It’s been quite a while since the US first drafted its Coordinated Framework that articulates how the products of biotechnology are regulated in the United States. More than 30 years have passed since the three federal agencies, that deal with agricultural products of biotechnology — USDA APHIS, EPA and the FDA — sat together and decided what they thought was the best way to protect public health and the environment. But a lot has changed on the technical side, so it was time for revisions. We sat down with Fan-Li Chou, Biotechnology Coordinator advising the Secretary’s Office at USDA for her take on the background of the revision of the USDA regulations, and an outlook on some of the proposals.
ES: In a nutshell, how does the US regulate biotech?
Fan-Li Chou (FLC): Since 1986, three federal agencies, the United States Department of Agriculture’s Animal and Plant Inspection Service (USDA APHIS), the U.S. Environmental Protection Agency (EPA), and the U.S. Food and Drug Administration (FDA), have provided oversight of products of biotechnology under the Coordinated Framework for Regulation of Biotechnology. The Coordinated Framework is based upon existing laws designed to protect public health and the environment. The three agencies wrote regulations, policies, and guidance to apply the applicable laws to particular products of biotechnology, to ensure that they are safe for use on farms, safe to consume as food or feed, and safe for the environment.
ES: Why was it necessary to modernize these current regulations?
FLC: Originally drafted in 1986, the Coordinated Framework outlined a policy approach for a regulatory framework to ensure health and environmental safety and maintain sufficient regulatory flexibility to avoid impeding innovation. The Coordinated Framework anticipated that future scientific developments would lead to further regulatory refinements in response to the experience gained by the industry, the scientific community and the regulatory agencies. The Coordinated Framework was updated in 1992, and more recently in 2017.
In combination, the 2016 National Strategy for Modernizing the Regulatory System for Biotechnology Products (Strategy) and subsequent June 2019 Executive Order on Modernizing the Regulatory Framework for Agricultural Biotechnology Products (EO) requested USDA APHIS, EPA, and FDA to examine and revise relevant agricultural biotechnology regulations and guidance to ensure that they are risk proportionate, avoid arbitrary or unjustifiable distinctions across like products developed through different technologies, ensure public confidence, and promote future innovation. Each agency is currently working through implementing the directives of the EO.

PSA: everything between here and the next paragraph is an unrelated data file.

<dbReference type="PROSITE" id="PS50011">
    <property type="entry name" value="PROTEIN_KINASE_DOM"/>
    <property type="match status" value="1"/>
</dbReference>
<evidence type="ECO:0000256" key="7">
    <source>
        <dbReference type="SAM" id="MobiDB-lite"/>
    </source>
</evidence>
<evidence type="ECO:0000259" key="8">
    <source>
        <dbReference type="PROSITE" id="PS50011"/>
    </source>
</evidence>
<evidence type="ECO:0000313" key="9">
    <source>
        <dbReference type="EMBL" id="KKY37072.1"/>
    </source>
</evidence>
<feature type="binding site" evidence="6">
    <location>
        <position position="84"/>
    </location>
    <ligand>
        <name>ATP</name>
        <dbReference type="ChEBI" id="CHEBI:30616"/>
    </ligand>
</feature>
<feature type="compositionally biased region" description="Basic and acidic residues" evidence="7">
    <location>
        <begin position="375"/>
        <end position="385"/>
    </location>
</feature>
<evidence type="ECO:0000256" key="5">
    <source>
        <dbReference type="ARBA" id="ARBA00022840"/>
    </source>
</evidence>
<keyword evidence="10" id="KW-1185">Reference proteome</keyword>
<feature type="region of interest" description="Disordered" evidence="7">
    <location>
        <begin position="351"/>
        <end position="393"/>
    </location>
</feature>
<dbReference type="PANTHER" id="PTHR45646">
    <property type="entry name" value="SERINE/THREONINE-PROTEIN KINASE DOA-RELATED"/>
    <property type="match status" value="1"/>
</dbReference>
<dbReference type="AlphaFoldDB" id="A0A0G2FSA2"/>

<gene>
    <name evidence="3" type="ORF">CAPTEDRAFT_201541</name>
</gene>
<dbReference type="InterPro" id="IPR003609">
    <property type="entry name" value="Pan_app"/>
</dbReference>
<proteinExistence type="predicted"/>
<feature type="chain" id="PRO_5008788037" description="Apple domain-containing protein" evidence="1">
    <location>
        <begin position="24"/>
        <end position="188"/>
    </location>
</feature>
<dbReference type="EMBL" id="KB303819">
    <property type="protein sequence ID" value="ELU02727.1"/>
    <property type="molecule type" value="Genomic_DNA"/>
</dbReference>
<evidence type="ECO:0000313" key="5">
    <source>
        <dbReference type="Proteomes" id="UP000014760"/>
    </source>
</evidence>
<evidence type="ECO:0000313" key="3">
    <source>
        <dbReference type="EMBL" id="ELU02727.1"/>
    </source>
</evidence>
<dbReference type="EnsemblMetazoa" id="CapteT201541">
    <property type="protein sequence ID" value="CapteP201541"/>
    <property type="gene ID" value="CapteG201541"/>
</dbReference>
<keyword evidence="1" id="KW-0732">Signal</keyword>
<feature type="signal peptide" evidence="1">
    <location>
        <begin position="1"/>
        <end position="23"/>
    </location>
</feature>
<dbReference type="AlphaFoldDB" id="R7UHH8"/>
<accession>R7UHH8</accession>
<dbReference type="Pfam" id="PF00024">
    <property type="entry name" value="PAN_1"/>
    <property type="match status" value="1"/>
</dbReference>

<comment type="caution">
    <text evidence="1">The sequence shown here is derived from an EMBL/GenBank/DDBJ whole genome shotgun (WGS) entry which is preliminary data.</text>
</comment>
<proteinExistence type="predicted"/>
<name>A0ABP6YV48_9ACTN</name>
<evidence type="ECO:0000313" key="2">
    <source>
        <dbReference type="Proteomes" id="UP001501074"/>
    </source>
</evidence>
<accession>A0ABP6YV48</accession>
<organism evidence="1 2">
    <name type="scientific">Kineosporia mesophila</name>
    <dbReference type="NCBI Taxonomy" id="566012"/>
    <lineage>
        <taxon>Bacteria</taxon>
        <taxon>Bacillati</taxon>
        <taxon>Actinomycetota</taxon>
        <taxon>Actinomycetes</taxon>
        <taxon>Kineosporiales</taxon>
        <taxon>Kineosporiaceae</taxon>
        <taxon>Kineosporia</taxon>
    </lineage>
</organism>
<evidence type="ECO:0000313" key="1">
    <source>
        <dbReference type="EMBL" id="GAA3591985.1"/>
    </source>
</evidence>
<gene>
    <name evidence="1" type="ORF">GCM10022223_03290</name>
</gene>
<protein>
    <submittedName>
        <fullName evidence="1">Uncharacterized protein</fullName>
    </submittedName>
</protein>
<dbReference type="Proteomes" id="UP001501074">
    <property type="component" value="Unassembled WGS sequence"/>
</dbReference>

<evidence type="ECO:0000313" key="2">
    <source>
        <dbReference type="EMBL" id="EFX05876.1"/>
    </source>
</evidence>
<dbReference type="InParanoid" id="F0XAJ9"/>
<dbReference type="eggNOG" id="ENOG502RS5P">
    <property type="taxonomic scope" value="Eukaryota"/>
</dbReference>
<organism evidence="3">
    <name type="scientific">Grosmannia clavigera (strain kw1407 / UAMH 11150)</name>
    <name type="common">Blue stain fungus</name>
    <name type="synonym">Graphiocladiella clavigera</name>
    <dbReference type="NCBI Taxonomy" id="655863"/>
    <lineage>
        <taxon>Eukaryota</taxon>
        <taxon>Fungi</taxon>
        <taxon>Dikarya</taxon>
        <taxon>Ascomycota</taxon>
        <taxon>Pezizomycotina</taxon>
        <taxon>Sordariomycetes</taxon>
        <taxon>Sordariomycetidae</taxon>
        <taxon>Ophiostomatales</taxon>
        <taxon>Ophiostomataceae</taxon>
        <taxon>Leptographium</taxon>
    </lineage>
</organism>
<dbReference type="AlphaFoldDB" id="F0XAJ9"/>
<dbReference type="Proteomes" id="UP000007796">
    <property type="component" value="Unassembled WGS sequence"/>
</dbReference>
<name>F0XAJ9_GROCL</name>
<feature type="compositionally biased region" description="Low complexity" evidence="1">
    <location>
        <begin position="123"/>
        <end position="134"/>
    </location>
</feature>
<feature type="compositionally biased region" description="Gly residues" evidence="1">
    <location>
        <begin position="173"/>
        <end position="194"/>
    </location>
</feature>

For USDA APHIS, we published a proposed rule on June 5, 2019, titled “Movement of Certain Genetically Engineered Organisms”. The proposed rule is intended to revise the regulation to enable USDA APHIS to focus its regulation on those biotech organisms that are likely to pose plant pest risks in a manner that balances oversight and risk, is based on the best available science, and aligns with the EO, which calls for, among other things, regulatory streamlining in order to bring products of agricultural biotechnology to the market efficiently, consistently and safely.
ES: Which are the key issues and challenges you’re facing?
FLC: We believe that improved international regulatory compatibility is needed for agricultural products of biotechnology, including products of precision breeding innovations (such as genome editing). Compatibility is needed both in approach and timing of decisions to avoid trade disruption and to foster agricultural innovation. We encourage countries to implement policies that are risk-proportionate, that encourage scientific innovation without creating unnecessary barriers or unjustifiably stigmatizing products of new technologies.
In November 2018, the United States joined with 12 other nations to support the International Statement on Agricultural Applications of Precision Biotechnology which was introduced by Argentina at the World Trade Organization (WTO) Committee on the Application of Sanitary and Phytosanitary Measures.